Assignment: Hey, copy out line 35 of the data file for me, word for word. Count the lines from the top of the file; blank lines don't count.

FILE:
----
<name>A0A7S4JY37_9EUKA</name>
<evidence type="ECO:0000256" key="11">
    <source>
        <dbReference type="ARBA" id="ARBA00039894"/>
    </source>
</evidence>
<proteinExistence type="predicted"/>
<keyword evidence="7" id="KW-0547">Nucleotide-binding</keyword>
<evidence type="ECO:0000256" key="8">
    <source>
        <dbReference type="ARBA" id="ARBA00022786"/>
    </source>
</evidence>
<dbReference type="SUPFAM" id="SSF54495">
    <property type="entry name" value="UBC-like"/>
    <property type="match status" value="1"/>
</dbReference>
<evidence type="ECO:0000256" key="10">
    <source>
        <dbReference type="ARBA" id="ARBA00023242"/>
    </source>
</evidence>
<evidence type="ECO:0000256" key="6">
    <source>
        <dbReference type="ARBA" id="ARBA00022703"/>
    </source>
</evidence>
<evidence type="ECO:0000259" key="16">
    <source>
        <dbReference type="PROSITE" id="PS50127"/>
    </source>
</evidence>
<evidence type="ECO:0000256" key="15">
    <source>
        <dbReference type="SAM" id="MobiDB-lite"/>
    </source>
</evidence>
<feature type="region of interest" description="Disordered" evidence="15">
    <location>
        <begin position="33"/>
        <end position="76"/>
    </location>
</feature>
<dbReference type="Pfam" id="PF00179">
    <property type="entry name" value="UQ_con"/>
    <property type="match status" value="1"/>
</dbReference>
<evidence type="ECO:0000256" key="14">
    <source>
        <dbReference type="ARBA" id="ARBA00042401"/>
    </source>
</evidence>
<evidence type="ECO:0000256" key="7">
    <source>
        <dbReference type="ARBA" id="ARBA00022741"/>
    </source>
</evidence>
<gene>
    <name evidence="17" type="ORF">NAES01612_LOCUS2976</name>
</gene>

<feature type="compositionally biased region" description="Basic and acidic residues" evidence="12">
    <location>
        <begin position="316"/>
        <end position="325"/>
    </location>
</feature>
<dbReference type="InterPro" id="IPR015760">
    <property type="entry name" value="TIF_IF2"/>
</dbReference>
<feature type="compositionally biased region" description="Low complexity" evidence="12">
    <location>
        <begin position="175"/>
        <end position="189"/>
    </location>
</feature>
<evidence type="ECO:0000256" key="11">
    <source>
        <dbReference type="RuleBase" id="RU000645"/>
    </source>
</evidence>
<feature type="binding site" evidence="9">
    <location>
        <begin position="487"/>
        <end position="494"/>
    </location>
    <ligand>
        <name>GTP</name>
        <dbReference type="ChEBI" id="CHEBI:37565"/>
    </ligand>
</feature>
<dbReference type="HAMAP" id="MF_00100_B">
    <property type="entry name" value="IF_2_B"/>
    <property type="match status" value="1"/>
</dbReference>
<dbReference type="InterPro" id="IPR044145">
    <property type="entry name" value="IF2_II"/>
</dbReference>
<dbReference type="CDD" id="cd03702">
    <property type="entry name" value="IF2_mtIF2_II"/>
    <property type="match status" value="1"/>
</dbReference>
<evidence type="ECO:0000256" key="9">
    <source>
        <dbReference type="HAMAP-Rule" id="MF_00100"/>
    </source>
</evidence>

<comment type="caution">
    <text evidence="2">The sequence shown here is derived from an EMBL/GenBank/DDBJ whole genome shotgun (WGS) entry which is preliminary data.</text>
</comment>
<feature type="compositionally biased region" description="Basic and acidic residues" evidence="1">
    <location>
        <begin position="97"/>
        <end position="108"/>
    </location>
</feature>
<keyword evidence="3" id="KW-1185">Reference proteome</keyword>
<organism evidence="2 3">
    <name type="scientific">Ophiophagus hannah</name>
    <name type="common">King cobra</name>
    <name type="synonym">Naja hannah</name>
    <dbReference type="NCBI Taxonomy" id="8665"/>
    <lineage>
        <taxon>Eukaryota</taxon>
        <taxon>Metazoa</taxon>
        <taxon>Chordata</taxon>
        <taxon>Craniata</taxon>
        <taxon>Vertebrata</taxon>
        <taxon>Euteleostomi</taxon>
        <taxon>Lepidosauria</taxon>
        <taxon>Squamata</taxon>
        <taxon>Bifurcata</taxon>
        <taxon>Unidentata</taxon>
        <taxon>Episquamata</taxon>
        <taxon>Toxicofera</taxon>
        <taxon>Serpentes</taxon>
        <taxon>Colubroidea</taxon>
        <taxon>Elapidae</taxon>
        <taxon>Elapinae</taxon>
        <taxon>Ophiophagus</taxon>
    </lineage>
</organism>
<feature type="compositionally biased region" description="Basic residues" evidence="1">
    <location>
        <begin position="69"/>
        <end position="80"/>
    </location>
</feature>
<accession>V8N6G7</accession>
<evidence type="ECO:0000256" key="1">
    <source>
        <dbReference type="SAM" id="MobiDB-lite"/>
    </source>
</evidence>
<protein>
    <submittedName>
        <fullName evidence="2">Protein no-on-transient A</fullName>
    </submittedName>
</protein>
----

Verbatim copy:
        <dbReference type="SAM" id="MobiDB-lite"/>